Bridges Over Troubled Waters

Alberta Environment and Parks is part of a team currently working on several culvert operations in an effort to recover populations of native trout and whitefish in the central and northern watersheds of the Eastern Slopes Fish Management Zone.

Crossing_Photo_1

A fish rescue downstream of a hanging culvert on a tributary to the Red Deer River

Of Alberta’s 11 species of trout, char, grayling and whitefish, six of them are at risk in large part because of the impact of destructive stream crossings.

Along with the Alberta Energy Regulator and Trout Unlimited Canada, work has been done to identify the crossings that are causing problems for native fish populations, surveying fish populations near those crossings and repairing the waterways.

Crossing_Photo_2

Electrofishing being done at a tributary of Burnt Timber Creek downstream of a hanging culvert

Many fish face fragmented habitats as a result of poorly installed and maintained road crossings prevents threatened species such as bull trout from accessing headwater habitats.

Reconnecting fish habitat is part of the Government of Alberta’s comprehensive North Central Native Trout Recovery Program to recover native trout populations.

The program is part of an integrated provincial fisheries management approach, which means it is linked to:

  • Bull trout and Athabasca rainbow trout recovery planning processes
  • Roadway Watercourse Crossings Remediation Program
  • Whirling disease and invasive species management.

Although the province has seen some success over the past few years in recovering some native trout populations, most populations continue to be threatened by excessive harvest, reduced water quality and stream fragmentation.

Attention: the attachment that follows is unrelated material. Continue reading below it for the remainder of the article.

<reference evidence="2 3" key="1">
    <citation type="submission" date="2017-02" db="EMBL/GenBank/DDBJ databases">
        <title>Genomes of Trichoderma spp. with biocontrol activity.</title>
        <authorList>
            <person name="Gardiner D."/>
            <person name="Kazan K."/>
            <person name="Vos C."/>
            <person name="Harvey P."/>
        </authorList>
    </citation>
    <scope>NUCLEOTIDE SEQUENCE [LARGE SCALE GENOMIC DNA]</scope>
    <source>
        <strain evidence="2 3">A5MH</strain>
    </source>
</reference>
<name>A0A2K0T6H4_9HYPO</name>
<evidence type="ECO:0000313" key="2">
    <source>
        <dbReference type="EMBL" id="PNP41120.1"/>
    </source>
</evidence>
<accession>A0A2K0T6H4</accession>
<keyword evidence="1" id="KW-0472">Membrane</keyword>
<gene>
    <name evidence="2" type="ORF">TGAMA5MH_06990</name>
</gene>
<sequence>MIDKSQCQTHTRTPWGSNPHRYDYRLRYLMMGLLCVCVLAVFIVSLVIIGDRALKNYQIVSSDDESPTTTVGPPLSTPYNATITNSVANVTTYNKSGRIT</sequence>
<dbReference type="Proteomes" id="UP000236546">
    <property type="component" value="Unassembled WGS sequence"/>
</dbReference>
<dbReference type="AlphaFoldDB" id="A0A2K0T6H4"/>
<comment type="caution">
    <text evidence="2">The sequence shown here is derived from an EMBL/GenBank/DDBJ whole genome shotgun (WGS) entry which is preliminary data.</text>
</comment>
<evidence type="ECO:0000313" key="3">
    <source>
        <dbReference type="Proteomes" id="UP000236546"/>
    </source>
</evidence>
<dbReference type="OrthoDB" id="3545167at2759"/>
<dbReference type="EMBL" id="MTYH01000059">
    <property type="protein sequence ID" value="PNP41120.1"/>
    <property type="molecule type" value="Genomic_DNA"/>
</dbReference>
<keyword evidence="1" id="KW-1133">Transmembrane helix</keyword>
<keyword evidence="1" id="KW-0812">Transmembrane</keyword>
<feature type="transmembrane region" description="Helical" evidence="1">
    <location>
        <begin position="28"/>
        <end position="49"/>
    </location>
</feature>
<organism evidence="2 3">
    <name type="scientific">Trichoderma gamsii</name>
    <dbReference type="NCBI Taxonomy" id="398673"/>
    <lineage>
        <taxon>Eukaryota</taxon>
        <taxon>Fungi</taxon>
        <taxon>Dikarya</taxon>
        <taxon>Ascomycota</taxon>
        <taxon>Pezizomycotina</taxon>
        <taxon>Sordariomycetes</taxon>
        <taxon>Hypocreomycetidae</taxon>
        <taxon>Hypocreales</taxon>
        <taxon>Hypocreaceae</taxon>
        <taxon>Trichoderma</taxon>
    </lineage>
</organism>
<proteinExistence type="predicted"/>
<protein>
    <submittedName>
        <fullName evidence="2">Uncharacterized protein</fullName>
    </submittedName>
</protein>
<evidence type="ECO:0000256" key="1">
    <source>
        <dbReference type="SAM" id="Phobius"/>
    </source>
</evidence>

Crossing_Photo_3

Electrofishing work at a tributary to the Red Deer River downstream of a hanging culvert

To learn more about the North Central Native Trout Recovery Program initiatives that support our native fish, please visit the Environment and Parks website.

2 thoughts on “Bridges Over Troubled Waters

  1. I appreciate the honest appraisal of the reasons for the decline of most salmonids in East Slope streams – HABITAT DESTRUCTION!
    “Many fish face fragmented habitats as a result of poorly installed and maintained road crossings”
    Sport Fish also face the cumulative impacts of thousands of sediment sources from roads, trails (OHVs) pipelines and stream bank disturbance.
    “Of Alberta’s 11 species of trout, char, grayling and whitefish, six of them are at risk in large part because of the impact of destructive stream crossings.”
    Perhaps your next article could describe the number and distribution of hanging culverts and point sources of sediment caused by road/stream crossings in the E/S.
    Our “Troubled Waters” are long overdue for new bridges or at least culvert repairs.

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